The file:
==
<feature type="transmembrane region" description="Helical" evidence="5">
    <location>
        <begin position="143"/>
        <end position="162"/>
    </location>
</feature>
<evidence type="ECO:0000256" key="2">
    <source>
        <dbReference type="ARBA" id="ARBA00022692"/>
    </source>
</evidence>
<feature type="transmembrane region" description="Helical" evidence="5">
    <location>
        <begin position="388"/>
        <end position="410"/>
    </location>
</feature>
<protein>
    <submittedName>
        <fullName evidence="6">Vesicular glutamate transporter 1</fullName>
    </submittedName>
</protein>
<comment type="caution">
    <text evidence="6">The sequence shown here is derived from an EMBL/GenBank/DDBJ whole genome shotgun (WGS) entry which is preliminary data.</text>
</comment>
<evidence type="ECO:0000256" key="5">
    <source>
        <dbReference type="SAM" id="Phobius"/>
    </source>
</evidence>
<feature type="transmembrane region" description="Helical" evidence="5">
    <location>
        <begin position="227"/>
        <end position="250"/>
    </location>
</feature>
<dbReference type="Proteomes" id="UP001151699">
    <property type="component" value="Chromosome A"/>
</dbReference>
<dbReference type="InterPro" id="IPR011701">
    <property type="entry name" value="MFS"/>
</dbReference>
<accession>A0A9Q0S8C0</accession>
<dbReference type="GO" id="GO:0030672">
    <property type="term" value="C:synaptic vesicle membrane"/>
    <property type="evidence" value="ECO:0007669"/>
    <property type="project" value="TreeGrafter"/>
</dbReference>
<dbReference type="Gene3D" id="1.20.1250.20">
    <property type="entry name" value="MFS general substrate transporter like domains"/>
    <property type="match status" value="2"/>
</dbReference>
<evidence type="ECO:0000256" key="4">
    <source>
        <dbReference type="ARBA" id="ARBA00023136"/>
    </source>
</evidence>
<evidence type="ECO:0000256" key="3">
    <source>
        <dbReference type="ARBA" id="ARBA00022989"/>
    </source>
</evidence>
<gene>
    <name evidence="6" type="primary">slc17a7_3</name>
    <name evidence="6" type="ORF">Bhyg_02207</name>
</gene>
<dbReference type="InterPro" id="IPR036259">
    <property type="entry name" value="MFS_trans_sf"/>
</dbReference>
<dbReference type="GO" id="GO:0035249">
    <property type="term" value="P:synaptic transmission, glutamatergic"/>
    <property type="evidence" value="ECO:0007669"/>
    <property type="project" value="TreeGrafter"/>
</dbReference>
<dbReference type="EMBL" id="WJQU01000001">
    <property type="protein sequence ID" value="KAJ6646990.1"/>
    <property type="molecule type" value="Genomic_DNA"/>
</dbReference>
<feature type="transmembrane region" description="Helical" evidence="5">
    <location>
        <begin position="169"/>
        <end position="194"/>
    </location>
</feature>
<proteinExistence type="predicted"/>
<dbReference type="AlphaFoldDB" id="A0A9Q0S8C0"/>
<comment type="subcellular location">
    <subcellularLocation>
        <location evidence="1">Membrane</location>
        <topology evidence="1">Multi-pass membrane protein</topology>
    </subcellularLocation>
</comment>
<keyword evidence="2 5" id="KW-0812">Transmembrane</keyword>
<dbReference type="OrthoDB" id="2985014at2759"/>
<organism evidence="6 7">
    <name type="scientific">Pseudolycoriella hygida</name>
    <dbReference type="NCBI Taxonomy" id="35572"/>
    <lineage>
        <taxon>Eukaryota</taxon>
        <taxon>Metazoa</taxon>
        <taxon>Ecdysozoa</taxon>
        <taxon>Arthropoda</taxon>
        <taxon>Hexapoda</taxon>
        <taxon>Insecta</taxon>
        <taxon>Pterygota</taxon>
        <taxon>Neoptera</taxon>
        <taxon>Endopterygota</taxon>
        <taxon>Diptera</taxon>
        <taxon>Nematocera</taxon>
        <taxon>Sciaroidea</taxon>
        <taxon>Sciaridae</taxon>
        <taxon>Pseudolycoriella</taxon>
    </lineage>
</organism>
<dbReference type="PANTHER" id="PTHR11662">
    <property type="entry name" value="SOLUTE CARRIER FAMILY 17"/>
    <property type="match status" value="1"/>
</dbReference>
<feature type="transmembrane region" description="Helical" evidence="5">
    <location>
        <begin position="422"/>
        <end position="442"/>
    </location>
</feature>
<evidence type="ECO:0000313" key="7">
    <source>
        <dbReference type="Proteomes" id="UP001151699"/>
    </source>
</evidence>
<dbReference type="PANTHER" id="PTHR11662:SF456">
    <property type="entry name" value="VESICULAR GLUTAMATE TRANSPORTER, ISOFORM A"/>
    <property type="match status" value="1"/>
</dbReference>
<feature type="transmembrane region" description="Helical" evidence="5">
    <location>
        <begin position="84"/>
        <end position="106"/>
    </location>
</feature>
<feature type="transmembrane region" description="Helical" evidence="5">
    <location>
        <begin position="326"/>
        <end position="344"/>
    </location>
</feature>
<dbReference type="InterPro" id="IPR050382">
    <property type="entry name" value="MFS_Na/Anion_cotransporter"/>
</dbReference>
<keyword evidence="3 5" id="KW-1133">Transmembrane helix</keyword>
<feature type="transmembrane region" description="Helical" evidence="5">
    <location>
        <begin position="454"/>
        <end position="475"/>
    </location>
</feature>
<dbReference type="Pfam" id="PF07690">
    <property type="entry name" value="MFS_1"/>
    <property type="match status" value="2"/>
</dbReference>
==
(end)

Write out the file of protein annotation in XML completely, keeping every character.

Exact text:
<feature type="transmembrane region" description="Helical" evidence="5">
    <location>
        <begin position="143"/>
        <end position="162"/>
    </location>
</feature>
<evidence type="ECO:0000256" key="2">
    <source>
        <dbReference type="ARBA" id="ARBA00022692"/>
    </source>
</evidence>
<feature type="transmembrane region" description="Helical" evidence="5">
    <location>
        <begin position="388"/>
        <end position="410"/>
    </location>
</feature>
<protein>
    <submittedName>
        <fullName evidence="6">Vesicular glutamate transporter 1</fullName>
    </submittedName>
</protein>
<comment type="caution">
    <text evidence="6">The sequence shown here is derived from an EMBL/GenBank/DDBJ whole genome shotgun (WGS) entry which is preliminary data.</text>
</comment>
<evidence type="ECO:0000256" key="5">
    <source>
        <dbReference type="SAM" id="Phobius"/>
    </source>
</evidence>
<feature type="transmembrane region" description="Helical" evidence="5">
    <location>
        <begin position="227"/>
        <end position="250"/>
    </location>
</feature>
<dbReference type="Proteomes" id="UP001151699">
    <property type="component" value="Chromosome A"/>
</dbReference>
<dbReference type="InterPro" id="IPR011701">
    <property type="entry name" value="MFS"/>
</dbReference>
<accession>A0A9Q0S8C0</accession>
<dbReference type="GO" id="GO:0030672">
    <property type="term" value="C:synaptic vesicle membrane"/>
    <property type="evidence" value="ECO:0007669"/>
    <property type="project" value="TreeGrafter"/>
</dbReference>
<dbReference type="Gene3D" id="1.20.1250.20">
    <property type="entry name" value="MFS general substrate transporter like domains"/>
    <property type="match status" value="2"/>
</dbReference>
<evidence type="ECO:0000256" key="4">
    <source>
        <dbReference type="ARBA" id="ARBA00023136"/>
    </source>
</evidence>
<evidence type="ECO:0000256" key="3">
    <source>
        <dbReference type="ARBA" id="ARBA00022989"/>
    </source>
</evidence>
<gene>
    <name evidence="6" type="primary">slc17a7_3</name>
    <name evidence="6" type="ORF">Bhyg_02207</name>
</gene>
<dbReference type="InterPro" id="IPR036259">
    <property type="entry name" value="MFS_trans_sf"/>
</dbReference>
<dbReference type="GO" id="GO:0035249">
    <property type="term" value="P:synaptic transmission, glutamatergic"/>
    <property type="evidence" value="ECO:0007669"/>
    <property type="project" value="TreeGrafter"/>
</dbReference>
<dbReference type="EMBL" id="WJQU01000001">
    <property type="protein sequence ID" value="KAJ6646990.1"/>
    <property type="molecule type" value="Genomic_DNA"/>
</dbReference>
<feature type="transmembrane region" description="Helical" evidence="5">
    <location>
        <begin position="169"/>
        <end position="194"/>
    </location>
</feature>
<proteinExistence type="predicted"/>
<dbReference type="AlphaFoldDB" id="A0A9Q0S8C0"/>
<comment type="subcellular location">
    <subcellularLocation>
        <location evidence="1">Membrane</location>
        <topology evidence="1">Multi-pass membrane protein</topology>
    </subcellularLocation>
</comment>
<keyword evidence="2 5" id="KW-0812">Transmembrane</keyword>
<dbReference type="OrthoDB" id="2985014at2759"/>
<organism evidence="6 7">
    <name type="scientific">Pseudolycoriella hygida</name>
    <dbReference type="NCBI Taxonomy" id="35572"/>
    <lineage>
        <taxon>Eukaryota</taxon>
        <taxon>Metazoa</taxon>
        <taxon>Ecdysozoa</taxon>
        <taxon>Arthropoda</taxon>
        <taxon>Hexapoda</taxon>
        <taxon>Insecta</taxon>
        <taxon>Pterygota</taxon>
        <taxon>Neoptera</taxon>
        <taxon>Endopterygota</taxon>
        <taxon>Diptera</taxon>
        <taxon>Nematocera</taxon>
        <taxon>Sciaroidea</taxon>
        <taxon>Sciaridae</taxon>
        <taxon>Pseudolycoriella</taxon>
    </lineage>
</organism>
<dbReference type="PANTHER" id="PTHR11662">
    <property type="entry name" value="SOLUTE CARRIER FAMILY 17"/>
    <property type="match status" value="1"/>
</dbReference>
<feature type="transmembrane region" description="Helical" evidence="5">
    <location>
        <begin position="422"/>
        <end position="442"/>
    </location>
</feature>
<evidence type="ECO:0000313" key="7">
    <source>
        <dbReference type="Proteomes" id="UP001151699"/>
    </source>
</evidence>
<dbReference type="PANTHER" id="PTHR11662:SF456">
    <property type="entry name" value="VESICULAR GLUTAMATE TRANSPORTER, ISOFORM A"/>
    <property type="match status" value="1"/>
</dbReference>
<feature type="transmembrane region" description="Helical" evidence="5">
    <location>
        <begin position="84"/>
        <end position="106"/>
    </location>
</feature>
<feature type="transmembrane region" description="Helical" evidence="5">
    <location>
        <begin position="326"/>
        <end position="344"/>
    </location>
</feature>
<dbReference type="InterPro" id="IPR050382">
    <property type="entry name" value="MFS_Na/Anion_cotransporter"/>
</dbReference>
<keyword evidence="3 5" id="KW-1133">Transmembrane helix</keyword>
<feature type="transmembrane region" description="Helical" evidence="5">
    <location>
        <begin position="454"/>
        <end position="475"/>
    </location>
</feature>
<dbReference type="Pfam" id="PF07690">
    <property type="entry name" value="MFS_1"/>
    <property type="match status" value="2"/>
</dbReference>